15 feb. 2014

My Review: RoboCop (6/10)

"They want a product with a conscious. Something that knows what it feels like to be human. We gonna put a man inside a machine." 

You don't necessarily have to be from the 80's to have heard about the cult classic and ultra-violent RoboCop which served as a witty and funny satire of its time. As with most remakes I always go into them with very low expectations, so when I heard Brazilian director, Jose Padilha (known in South America for his successful film Elite Squad and its sequel) was working on a reboot of the franchise I wasn't very excited. Despite not loving this remake, I was surprised that this film took such a different approach from the original and stood out on its own. Fans of the original might be disappointed that this isn't a fun action film. Padilha has made an ambitious film that differs greatly from the original one by focusing on modern political themes and powerful corporate agendas. It also humanizes the main character and tries to explore his emotions as he has to learn to deal with his new robotic self. There are some very important scenes Joel Kinnaman shares with Gary Oldman as Padilha plays on the dynamics between them and raises various ethical questions along the way. Oldman's character struggles with how much freedom he should give to his creation while being pushed by Corporate greed to deliver a product. Padilha does explore these political and social issues pretty well, while dealing with other concepts such as the illusion of free will and media bias (which we see through Jackson's character). Where this film failed for me however was in the action sequences which at times felt like a video game. Many scenes felt like I was watching my friends play Call of Duty, and I felt detached. So I can see why this film might upset fans because it isn't an action packed film, but more of a sci-fi exploration of modern political and social fears. It isn't groundbreaking, but Robocop stands on its own apart from the original as a somewhat different film.

Joshua Zetumer adapted the screenplay for this remake and he did a decent job at modernizing several of the issues the story presents. It's clearly more character driven than the original, but lacks that witty and sharp humor that made the original such a beloved classic. The film opens in 2028 as we listen to a news report from Pat Novak (Samuel L Jackson) setting up the stage. He's a pro-robot TV host that is trying to convince Americans to embrace robot technology like the rest of the world has. OmniCorp is the multinational corporation that runs this robot technology that has functioned as the military force keeping peace across the globe. Raymond Sellars (Michael Keaton) is the billionaire running OmniCorp that realizes that if he's going to change American public opinion about robots he is going to need to present a more human one. OmniCorp finds the opportunity they were looking for when a Detroit cop named Alex Murphy (Joel Kinnaman) is critically injured after trying to bring down a couple of corrupt cops and a big local dealer. Sellars convinces Dr. Dennett Norton (Gary Oldman), a pioneer in robotic prosthetics, to save Alex and turn him into a part-robot, part-man police officer. With Alex's wife, Clara's (Abbie Cornish) permission they save his life, but they plan to keep him doped so he will follow their orders. However Alex proves to be stronger than they expected and he sets out to find justice against those that tried to murder him.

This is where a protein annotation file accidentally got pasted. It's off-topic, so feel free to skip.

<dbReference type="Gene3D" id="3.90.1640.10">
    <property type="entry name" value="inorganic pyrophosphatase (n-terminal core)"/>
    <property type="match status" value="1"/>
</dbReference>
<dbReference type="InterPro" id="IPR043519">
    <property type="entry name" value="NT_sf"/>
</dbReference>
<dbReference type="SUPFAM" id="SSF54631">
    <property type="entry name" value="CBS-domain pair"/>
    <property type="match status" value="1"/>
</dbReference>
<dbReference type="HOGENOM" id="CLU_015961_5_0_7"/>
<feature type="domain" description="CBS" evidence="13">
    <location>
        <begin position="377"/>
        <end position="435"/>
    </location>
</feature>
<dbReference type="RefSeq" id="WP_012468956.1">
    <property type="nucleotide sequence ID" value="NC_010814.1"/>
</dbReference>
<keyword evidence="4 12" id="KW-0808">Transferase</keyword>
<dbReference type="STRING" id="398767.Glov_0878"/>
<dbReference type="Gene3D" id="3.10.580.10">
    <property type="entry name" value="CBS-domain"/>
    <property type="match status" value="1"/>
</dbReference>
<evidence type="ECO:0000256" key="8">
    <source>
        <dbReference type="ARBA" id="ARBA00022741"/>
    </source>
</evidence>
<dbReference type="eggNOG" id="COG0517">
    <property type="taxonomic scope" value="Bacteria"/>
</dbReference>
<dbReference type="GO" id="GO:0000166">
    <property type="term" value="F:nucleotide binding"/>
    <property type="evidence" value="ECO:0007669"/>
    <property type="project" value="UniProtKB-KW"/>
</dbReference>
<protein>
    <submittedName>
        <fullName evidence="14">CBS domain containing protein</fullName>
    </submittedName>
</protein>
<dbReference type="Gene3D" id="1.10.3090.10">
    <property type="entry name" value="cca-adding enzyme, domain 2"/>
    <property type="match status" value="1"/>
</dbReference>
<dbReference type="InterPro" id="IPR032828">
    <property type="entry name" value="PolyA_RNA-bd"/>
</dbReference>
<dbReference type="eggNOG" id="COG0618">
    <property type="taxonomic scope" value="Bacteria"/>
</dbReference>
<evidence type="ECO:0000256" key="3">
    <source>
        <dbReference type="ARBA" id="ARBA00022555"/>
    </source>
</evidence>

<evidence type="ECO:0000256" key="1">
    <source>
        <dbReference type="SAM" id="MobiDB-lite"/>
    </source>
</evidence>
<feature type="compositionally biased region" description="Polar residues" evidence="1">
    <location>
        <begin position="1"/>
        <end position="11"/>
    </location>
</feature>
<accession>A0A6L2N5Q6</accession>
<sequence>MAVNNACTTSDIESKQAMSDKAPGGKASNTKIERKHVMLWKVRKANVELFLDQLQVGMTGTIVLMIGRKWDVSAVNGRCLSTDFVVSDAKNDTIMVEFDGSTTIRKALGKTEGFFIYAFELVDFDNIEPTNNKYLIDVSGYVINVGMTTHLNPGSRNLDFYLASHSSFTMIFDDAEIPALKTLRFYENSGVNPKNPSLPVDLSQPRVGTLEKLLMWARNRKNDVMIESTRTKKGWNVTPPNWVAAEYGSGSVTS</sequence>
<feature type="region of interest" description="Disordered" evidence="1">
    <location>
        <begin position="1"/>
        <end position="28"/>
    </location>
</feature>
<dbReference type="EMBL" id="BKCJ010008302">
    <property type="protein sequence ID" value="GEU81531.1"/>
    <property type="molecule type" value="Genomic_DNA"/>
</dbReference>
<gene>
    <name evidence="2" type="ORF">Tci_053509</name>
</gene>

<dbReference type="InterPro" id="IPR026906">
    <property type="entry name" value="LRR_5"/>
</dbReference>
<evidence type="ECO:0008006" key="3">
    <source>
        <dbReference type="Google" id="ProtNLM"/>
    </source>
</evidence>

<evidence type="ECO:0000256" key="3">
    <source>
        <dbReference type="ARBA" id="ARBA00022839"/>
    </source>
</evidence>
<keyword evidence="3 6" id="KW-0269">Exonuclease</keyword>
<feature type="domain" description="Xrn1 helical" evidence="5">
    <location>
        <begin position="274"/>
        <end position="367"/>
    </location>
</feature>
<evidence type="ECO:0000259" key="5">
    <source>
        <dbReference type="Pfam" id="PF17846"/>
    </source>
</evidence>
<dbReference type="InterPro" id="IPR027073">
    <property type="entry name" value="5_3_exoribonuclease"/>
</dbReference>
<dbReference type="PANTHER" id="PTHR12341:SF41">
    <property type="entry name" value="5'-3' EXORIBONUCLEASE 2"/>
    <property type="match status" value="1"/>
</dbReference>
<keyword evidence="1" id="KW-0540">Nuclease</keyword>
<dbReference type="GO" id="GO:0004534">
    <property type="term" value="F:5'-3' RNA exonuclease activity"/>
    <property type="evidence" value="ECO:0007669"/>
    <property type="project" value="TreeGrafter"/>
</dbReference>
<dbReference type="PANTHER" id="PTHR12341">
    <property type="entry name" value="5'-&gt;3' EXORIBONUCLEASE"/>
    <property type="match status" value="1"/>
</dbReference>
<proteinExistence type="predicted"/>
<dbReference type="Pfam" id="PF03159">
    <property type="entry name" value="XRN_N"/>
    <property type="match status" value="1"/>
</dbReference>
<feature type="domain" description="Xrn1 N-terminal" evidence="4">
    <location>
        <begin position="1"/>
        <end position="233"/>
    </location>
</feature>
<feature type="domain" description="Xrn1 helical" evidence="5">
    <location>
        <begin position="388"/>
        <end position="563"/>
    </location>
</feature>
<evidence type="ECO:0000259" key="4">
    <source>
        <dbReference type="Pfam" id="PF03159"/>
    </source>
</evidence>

This new RoboCop turns out to be a very different movie than the original taking itself too seriously and trying to raise important ethical questions along the way. This isn't something we were expecting as viewers from a RoboCop film, but somehow Padilha manages to make it enjoyable in a very different way. I liked the way how the true villains of the film were not the criminals on the street, but the corporate giants who were trying to force their agenda. That is why the film focuses much more on those characters than the ones we usually expect, which in this case would be the criminals Alex was pursuing first. RoboCop has many flaws and is overly ambitious lacking the humor and poignant satire from the original, but it works if judged on its own without having to compare the two films. I barely recommend this one so go see it at your own risk.

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